This living history museum, which is part of the Pennsylvania State Museum system, celebrates the many inventions developed in Pennsylvania's Lancaster County region, birthplace of the Conestoga wagon and the Pennsylvania longrifle (also known as the Kentucky longrifle). Visitors are able to learn how Conestoga Wagons were made, including the critical process of making spoked wheels, and how 18th-century gunsmiths manufactured rifle barrels. In addition, guides dressed in period costumes explain the traditions and folklore of Pennsylvania Germans who resided in the area between 1740 and 1940 while specially trained artisans demonstrate the procedures for craftmaking and open-hearth cooking.

The features of the museum include:

  • Visitor Center
  • Landis House & Stable (life during the Victorian Era, between 1870 and 1890)
  • Leatherworking Shop
  • Pottery Shop
  • Log Farm (life between 1760 and 1780)
  • Yellow Barn
  • Brick Farmstead (life between 1830 and 1850)
  • Erisman House
  • Blacksmith Shop
  • Tavern
  • Transportation Building
  • Gun Exhibit
  • Landis Valley House Hotel
  • Conestoga Wagon Shed
  • Maple Grove School
  • Farm Implement Shed
  • Steam Engine Building
  • Textile Processes & Garden
  • Country Store
  • Isaac Landis House, Barn & Feed Mill
  • Firehouse
  • Tin Shop
  • Landis Valley Museum Store

The museum also hosts a free annual bonfire with holiday caroling, as well as other special events throughout the year.


  • Crago, Carol, Chuck Greeholt, Mike Pengra, Pennsylvania Historical and Museum Commission, and Pennsylvania Commonwealth Media Services. Landis Valley: Pennsylvania German Heritage, 1750-1940. Harrisburg, Pennsylvania: Pennsylvania Commonwealth Media Services, 1999 and 2000.
  • Heirloom Seed Reference Guide. Lancaster, Pennsylvania: Landis Valley Museum (Heirloom Seed Project), 1997.
  • Herr, Patricia T., Stephen S. Miller, and Landis Valley Museum. Selected Quilts from the Landis Valley Museum. Lancaster, Pennsylvania: Landis Valley Associates, 2002.
  • Landis, Henry K. and Elizabeth Johnson. Canoeing on the Juniata, 1888. Harrisburg, Pennsylvania: Pennsylvania Historical and Museum Commission and Landis Valley Associates, 1993.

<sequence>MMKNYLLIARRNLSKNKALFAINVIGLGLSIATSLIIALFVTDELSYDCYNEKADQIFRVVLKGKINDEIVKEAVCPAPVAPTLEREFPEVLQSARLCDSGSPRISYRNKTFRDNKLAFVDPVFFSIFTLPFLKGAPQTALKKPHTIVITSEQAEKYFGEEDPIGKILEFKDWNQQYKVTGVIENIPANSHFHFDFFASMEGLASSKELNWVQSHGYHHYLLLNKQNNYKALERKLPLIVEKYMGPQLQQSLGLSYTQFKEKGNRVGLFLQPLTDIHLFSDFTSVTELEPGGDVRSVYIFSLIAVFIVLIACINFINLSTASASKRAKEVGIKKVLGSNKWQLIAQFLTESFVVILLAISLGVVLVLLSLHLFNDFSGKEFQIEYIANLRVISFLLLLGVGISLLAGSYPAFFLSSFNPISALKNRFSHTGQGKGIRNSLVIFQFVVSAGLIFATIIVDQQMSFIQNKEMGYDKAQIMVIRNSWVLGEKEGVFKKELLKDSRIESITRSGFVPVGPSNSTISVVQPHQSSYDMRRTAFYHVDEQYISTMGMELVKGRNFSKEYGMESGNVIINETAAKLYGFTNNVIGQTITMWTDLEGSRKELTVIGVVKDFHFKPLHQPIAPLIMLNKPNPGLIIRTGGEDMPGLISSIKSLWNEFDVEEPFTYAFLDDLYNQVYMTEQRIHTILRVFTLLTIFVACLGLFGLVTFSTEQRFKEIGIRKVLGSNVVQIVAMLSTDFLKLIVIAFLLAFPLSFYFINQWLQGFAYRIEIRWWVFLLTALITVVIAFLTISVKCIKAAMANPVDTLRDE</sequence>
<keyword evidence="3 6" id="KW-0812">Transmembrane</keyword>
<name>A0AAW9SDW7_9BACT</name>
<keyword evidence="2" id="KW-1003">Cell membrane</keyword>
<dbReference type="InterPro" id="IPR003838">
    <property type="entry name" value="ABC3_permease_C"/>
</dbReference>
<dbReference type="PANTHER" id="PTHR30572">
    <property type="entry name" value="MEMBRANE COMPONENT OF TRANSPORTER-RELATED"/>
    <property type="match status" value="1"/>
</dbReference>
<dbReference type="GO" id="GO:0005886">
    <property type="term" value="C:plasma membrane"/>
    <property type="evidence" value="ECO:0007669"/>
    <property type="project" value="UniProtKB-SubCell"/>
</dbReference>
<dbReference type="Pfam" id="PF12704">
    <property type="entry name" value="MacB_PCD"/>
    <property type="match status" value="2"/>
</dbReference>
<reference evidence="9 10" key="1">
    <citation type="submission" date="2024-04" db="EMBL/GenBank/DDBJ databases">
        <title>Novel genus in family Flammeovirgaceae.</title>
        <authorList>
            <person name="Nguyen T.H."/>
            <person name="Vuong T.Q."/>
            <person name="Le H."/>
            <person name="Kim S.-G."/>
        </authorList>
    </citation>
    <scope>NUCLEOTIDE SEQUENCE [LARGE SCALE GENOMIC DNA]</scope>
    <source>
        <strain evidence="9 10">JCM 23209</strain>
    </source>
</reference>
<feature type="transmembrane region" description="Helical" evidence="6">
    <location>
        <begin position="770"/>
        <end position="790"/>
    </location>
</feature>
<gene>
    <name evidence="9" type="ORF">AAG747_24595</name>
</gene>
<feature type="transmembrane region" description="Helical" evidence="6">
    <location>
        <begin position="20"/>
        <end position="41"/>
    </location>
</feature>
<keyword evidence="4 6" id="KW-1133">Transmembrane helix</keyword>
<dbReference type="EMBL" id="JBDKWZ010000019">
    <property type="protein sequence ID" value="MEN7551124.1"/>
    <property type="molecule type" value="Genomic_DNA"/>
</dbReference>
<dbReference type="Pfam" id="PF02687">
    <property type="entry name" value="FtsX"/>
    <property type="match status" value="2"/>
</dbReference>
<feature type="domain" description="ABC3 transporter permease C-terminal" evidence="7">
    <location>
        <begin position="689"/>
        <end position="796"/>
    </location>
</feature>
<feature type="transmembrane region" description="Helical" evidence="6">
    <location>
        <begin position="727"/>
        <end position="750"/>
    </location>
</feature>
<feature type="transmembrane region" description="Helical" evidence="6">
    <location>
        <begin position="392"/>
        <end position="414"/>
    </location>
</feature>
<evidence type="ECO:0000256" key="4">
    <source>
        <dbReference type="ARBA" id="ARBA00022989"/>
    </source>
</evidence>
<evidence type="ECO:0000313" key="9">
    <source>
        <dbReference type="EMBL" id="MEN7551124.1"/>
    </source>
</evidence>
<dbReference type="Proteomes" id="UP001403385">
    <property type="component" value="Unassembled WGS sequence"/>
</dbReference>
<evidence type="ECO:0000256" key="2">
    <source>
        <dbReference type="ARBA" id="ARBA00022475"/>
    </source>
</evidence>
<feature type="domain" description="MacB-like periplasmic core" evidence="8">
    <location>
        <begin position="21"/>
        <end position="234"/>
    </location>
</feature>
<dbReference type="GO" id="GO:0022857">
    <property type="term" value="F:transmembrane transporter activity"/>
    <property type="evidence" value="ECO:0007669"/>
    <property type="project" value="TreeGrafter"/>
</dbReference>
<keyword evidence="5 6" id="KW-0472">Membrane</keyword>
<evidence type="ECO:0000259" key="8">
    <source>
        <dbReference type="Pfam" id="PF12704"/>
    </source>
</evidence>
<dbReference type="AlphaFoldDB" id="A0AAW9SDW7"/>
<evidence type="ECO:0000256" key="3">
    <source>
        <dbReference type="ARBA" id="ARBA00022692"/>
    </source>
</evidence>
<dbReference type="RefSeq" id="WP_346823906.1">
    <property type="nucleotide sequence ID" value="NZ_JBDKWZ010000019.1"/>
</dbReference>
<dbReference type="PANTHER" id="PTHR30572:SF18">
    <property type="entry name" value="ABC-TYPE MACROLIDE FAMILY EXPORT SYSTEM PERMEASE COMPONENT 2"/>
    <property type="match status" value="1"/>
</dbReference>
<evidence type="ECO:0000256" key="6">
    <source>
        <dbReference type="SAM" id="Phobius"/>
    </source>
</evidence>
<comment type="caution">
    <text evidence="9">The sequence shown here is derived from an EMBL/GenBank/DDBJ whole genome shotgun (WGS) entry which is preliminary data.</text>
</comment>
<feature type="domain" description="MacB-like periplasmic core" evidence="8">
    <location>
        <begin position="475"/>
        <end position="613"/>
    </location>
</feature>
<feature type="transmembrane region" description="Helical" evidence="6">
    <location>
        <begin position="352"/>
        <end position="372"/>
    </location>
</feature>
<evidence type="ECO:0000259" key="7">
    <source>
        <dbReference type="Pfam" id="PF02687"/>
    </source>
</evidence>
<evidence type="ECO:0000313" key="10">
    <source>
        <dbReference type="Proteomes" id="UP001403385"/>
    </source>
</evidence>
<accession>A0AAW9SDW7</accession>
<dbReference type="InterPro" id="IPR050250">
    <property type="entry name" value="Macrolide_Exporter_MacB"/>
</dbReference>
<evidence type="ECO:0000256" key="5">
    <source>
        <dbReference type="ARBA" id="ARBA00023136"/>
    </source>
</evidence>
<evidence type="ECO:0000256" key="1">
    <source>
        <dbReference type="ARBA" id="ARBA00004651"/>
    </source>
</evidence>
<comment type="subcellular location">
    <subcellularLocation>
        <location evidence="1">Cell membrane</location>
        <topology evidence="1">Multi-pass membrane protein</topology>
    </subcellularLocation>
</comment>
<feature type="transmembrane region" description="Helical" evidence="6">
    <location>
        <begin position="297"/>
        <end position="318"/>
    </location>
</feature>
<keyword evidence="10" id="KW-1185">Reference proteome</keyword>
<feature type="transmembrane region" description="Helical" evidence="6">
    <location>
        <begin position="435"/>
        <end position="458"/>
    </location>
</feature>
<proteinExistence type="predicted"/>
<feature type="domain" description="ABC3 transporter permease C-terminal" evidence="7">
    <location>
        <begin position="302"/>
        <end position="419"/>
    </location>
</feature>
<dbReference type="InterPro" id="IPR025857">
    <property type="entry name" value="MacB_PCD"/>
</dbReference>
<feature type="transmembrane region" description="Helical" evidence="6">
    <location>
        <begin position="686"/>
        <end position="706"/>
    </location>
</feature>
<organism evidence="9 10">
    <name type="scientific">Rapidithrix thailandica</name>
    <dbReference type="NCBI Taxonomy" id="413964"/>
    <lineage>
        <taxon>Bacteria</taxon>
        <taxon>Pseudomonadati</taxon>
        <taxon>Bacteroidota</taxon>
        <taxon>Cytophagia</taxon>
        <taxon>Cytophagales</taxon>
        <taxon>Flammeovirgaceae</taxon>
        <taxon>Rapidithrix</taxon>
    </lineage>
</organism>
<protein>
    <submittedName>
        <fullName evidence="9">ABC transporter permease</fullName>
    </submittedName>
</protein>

• Landis, Henry Kinzer and George Diller Landis. Lancaster Rifle Accessories. Publication date circa 1944 (publisher's name and location not identified).
  • Landis Valley Associates. The Landis Valley Cookbook: Pennsylvania German Foods and Traditions. Mechanicsburg, Pennsylvania: Stackpole Books, 2009.
  • Landis Valley Museum. Fraktur, 1790-1850. Lancaster, Pennsylvania: Landis Valley Museum, 1977.
  • Landis Valley Museum. The Landis Valley Museum, the Museum of Eastern Pennsylvania Folk Art. Lancaster, Pennsylvania: Publisher unknown, 1942.
  • Pennsylvania German Fraktur and color drawings: Exhibited at Pennsylvania Farm Museum of Landis Valley, Lancaster, Pennsylvania, May 19-June 30, 1969. Lancaster, Pennsylvania: Landis Valley Associates, 1969.
  • Pennsylvania Historical and Museum Commission Staff. Landis Valley Museum, Lancaster, PA: Rural Life. Harrisburg, Pennsylvania: Pennsylvania Historical and Museum Commission, 1988.
  • Spiese, Monica D. and Landis Valley Museum. Plant Materials Used by Pennsylvania Germans in the 18th and 19th Centuries Relating to Textile Production and Dyeing: A research paper to support the design and implementation of a textile garden at the Landis Valley Museum. Lancaster, Pennsylvania: Landis Valley Museum, 1993.


The Landis Valley Village & Farm Museum receives significant financial and volunteer assistance from the Landis Valley Associates, a 3,000-member non-profit community support organization. Members of the LVA receive complimentary museum admission and discounted admission to various special events, as well as discounts at the museum's store.